Selecting certain patients for D-dimer testing appears to be a safe and more efficient way of diagnosing deep vein thrombosis (DVT) than uniformly testing all patients suspected of having the condition, report researchers.
"As currently used, D-dimer testing is sensitive but not specific for diagnosing DVT. A negative result (D-dimer level <0.5 ug/mL) excludes the diagnosis, but a positive test result (≥0.5 ug/mL) mandates additional testing, usually venous ultrasonography," explain Lori-Ann Linkins (McMaster university, Ontario, Canada) and colleagues.
By raising the D-dimer threshold used for uniform testing from 0.5 ug/mL to 1.0 ug/mL and then testing only patients with a low or moderate likelihood of having DVT, the team correctly identified the same amount of DVT as when they tested all patients, including inpatients and those with a high likelihood of having DVT.
As reported in the Annals of Internal Medicine, this revised procedure substantially reduced the number of D-dimer assays and the number of ultrasonographies required to confirm DVT.
In the randomized, multicenter, controlled trial, the researchers used the 9-point Wells clinical prediction rule to categorize the patients' clinical pretest probability (C-PTP) for DVT as low, moderate, or high.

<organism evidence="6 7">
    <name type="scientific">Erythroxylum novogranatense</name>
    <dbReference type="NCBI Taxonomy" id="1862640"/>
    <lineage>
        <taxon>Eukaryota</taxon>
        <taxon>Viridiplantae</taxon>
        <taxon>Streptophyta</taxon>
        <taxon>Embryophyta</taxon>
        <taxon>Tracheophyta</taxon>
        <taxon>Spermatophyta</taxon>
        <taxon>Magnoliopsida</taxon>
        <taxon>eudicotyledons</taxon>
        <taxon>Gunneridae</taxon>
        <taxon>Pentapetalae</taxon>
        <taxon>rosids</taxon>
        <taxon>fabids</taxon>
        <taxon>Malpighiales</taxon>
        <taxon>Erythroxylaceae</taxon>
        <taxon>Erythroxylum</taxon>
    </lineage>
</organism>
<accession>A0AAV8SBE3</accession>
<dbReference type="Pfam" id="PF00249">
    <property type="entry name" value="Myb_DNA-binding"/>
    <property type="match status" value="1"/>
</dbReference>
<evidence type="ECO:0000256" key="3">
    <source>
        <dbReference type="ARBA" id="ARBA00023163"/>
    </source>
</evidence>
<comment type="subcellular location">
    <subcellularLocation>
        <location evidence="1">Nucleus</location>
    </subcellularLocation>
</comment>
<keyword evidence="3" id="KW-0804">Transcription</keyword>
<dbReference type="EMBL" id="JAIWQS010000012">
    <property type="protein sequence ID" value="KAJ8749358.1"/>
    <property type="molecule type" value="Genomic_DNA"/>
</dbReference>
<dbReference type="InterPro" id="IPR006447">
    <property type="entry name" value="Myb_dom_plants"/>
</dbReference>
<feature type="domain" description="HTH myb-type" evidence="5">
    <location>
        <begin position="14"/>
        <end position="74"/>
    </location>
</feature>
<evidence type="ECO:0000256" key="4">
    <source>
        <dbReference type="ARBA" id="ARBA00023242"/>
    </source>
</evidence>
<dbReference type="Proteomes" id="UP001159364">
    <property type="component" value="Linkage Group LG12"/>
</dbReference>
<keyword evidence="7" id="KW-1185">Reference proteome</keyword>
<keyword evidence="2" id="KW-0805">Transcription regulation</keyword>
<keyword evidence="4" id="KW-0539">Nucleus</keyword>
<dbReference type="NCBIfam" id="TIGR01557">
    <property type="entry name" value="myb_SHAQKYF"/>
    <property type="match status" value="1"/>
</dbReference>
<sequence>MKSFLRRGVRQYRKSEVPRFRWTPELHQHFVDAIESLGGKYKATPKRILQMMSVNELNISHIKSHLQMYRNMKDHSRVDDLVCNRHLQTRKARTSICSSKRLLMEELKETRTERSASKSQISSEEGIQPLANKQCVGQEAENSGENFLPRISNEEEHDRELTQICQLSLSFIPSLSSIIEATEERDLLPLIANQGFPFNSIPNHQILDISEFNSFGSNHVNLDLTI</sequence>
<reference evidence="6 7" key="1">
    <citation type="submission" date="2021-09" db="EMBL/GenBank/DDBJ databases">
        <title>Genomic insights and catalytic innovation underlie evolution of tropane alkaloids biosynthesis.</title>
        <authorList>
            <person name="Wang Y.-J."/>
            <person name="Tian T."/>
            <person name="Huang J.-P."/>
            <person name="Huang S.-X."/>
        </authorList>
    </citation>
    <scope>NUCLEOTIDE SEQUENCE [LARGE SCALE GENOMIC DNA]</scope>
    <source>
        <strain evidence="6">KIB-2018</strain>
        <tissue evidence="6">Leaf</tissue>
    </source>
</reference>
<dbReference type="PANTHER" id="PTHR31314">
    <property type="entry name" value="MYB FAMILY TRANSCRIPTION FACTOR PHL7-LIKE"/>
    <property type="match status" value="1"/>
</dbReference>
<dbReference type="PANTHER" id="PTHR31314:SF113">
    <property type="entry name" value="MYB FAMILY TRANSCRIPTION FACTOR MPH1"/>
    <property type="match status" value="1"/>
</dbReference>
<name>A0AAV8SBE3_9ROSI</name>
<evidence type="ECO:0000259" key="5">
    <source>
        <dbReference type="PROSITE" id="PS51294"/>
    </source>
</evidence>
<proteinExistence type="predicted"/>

They found that using the D-dimer threshold of 1.0 µg/mL to exclude DVT in outpatients with low C-PTP halved the number requiring ultrasonography compared with testing uniformly at the lower D-dimer threshold, at 72 (20%) of 360 patients versus 137 (41%) of 334 patients, respectively.
Furthermore, none of the patients with D-dimer levels between 0.5 and 1.0 ug/mL (88 selective, 81 uniform) were diagnosed with symptomatic venous thromboembolism during initial testing or over a 3-month follow-up period, confirming the safety of this approach, says the team.
The selective testing strategy also improved efficiency over uniform testing by omitting D-dimer testing in outpatients with high C-PTP and in all inpatients who were due to have ultrasonography as a matter of course. Only 15% of outpatients with high C-PTP and 2% of inpatients in the uniform group had DVT excluded by a negative result on D-dimer testing.
"To our knowledge, this trial is the first to point toward selective D-dimer testing as a safe and efficient testing strategy in patients with suspected first DVT," say the researchers.
"Future studies to determine whether this diagnostic strategy can be applied to patients who present with suspected recurrent DVT or PE [pulmonary embolism] are required," they conclude.
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